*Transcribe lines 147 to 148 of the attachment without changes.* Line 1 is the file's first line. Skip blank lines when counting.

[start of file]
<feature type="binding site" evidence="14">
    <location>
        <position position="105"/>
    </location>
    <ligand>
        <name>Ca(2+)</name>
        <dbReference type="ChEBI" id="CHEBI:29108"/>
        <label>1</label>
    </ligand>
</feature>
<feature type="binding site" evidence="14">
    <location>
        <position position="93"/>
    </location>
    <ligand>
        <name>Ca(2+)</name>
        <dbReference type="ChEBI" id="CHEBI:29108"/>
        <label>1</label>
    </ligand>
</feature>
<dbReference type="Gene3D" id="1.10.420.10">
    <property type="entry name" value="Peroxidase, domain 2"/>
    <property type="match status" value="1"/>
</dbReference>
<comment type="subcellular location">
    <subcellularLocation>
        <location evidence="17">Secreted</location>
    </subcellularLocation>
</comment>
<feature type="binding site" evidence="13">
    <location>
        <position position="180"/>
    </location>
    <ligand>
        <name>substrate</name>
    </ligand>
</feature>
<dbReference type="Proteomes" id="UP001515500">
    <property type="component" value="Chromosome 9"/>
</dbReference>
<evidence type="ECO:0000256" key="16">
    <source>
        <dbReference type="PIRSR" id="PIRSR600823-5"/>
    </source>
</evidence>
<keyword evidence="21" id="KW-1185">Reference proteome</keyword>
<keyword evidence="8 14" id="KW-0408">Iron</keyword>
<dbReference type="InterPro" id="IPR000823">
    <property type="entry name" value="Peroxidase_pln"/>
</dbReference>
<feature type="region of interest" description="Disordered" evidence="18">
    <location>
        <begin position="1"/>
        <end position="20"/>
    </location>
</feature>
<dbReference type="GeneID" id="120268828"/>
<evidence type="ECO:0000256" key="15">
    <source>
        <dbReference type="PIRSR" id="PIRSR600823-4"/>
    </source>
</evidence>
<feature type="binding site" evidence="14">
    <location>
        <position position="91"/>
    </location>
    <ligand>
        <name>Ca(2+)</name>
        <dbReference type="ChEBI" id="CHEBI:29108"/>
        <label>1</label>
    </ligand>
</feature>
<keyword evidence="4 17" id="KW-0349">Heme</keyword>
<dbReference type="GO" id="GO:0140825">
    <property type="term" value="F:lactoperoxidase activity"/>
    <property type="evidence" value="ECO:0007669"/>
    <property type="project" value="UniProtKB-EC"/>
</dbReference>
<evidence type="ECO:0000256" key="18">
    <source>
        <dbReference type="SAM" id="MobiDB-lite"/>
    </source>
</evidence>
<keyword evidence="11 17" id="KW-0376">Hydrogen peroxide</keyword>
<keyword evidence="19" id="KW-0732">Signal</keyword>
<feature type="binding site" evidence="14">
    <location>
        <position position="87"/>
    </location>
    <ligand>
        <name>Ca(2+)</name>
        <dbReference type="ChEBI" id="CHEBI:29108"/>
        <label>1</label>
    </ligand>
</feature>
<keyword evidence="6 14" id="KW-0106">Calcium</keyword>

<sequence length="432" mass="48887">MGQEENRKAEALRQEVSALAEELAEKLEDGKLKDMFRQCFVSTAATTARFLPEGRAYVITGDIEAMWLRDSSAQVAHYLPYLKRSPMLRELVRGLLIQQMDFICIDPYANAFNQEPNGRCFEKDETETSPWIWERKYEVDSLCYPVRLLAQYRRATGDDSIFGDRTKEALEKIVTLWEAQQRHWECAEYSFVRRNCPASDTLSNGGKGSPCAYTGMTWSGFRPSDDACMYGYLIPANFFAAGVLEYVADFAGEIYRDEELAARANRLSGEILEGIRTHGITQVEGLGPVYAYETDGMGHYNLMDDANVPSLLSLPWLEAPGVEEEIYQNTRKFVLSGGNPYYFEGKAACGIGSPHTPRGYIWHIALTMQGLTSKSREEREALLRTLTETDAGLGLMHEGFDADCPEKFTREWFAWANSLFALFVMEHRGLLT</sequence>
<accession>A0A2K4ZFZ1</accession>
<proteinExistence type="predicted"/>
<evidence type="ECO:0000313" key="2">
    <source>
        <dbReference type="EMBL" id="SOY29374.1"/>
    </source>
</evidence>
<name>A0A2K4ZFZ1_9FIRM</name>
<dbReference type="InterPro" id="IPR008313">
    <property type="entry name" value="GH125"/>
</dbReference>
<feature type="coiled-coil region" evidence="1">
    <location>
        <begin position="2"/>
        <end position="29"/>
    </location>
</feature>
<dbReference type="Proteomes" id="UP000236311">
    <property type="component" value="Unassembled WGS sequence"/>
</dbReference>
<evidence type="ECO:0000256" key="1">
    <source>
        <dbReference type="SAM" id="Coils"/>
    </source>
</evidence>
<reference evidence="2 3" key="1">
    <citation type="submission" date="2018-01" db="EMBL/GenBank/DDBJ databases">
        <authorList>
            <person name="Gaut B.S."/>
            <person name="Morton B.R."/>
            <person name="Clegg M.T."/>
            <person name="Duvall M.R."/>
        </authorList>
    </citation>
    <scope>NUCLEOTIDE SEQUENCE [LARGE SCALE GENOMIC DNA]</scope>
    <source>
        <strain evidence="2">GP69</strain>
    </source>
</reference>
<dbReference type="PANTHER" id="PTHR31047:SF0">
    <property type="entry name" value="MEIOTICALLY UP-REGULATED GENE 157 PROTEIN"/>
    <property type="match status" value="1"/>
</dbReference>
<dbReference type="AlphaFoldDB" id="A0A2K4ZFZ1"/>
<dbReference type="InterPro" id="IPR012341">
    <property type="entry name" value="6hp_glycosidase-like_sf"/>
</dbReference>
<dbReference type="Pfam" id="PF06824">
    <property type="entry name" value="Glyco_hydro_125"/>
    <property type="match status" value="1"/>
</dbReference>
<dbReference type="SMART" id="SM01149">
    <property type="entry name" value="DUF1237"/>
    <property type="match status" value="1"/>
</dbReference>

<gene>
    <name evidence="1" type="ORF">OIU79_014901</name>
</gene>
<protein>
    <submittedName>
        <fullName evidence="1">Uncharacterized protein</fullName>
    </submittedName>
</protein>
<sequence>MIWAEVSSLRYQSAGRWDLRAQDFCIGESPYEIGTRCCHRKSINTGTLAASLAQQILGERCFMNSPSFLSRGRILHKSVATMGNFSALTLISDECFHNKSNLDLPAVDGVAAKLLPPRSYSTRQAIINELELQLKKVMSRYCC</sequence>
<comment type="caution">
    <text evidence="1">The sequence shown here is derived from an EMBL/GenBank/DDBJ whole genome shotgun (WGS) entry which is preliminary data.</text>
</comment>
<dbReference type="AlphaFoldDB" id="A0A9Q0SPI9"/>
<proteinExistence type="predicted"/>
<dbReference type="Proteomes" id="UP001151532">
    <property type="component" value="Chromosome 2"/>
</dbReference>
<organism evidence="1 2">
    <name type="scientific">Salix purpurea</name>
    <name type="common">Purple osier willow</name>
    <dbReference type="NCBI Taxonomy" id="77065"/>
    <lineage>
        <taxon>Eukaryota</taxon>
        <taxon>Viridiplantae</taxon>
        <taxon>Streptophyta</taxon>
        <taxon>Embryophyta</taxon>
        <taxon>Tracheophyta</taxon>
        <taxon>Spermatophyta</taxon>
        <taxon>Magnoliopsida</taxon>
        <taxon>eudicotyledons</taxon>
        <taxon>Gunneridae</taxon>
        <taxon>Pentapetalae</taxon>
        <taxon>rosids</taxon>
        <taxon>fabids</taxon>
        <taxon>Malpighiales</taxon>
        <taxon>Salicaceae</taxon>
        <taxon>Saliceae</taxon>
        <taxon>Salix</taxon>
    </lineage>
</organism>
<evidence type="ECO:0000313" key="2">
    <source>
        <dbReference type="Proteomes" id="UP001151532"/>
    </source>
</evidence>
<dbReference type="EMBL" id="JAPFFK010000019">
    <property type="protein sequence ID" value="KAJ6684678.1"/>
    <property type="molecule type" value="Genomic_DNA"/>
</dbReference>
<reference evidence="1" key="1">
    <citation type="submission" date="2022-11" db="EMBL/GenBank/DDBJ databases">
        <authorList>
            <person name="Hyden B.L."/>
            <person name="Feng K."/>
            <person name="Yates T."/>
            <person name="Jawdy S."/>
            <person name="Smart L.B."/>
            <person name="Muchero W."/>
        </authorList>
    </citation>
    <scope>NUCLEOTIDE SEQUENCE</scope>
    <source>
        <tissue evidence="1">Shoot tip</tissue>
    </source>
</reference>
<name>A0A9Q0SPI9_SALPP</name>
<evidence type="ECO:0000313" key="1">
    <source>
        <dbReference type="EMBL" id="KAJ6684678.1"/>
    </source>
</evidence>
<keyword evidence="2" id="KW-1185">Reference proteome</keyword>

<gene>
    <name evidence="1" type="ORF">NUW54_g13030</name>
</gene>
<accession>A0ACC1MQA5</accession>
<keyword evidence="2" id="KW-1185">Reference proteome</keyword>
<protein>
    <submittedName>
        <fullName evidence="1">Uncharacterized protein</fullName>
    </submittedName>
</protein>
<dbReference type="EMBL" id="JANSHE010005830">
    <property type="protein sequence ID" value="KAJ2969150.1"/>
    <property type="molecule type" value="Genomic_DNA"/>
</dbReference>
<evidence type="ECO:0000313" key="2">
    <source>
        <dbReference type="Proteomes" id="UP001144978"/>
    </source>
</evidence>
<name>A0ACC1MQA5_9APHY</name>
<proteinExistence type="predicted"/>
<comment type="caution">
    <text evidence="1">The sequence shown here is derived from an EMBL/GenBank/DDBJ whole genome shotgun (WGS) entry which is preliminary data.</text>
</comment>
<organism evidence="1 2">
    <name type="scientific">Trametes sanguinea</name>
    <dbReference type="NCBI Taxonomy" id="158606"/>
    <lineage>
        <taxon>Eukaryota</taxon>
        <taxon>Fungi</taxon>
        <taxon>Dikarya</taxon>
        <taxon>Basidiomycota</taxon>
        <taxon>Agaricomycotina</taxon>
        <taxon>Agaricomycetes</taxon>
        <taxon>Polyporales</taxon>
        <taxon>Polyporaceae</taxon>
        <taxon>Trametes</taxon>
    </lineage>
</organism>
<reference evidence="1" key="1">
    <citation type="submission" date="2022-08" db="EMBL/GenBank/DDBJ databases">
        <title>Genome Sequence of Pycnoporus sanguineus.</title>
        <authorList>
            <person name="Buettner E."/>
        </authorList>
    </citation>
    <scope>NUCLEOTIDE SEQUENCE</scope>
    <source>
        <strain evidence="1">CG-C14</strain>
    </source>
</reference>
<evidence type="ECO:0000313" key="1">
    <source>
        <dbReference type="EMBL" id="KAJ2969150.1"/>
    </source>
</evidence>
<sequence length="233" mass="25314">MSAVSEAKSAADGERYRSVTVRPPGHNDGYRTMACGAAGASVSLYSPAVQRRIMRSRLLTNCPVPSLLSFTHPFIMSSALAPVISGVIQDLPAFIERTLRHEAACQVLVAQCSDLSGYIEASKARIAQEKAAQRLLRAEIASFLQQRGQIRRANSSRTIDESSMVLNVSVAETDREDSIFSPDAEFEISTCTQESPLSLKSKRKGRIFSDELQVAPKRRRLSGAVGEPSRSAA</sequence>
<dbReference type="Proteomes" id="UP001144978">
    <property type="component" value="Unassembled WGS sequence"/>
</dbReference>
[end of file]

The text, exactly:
    <property type="match status" value="1"/>
</dbReference>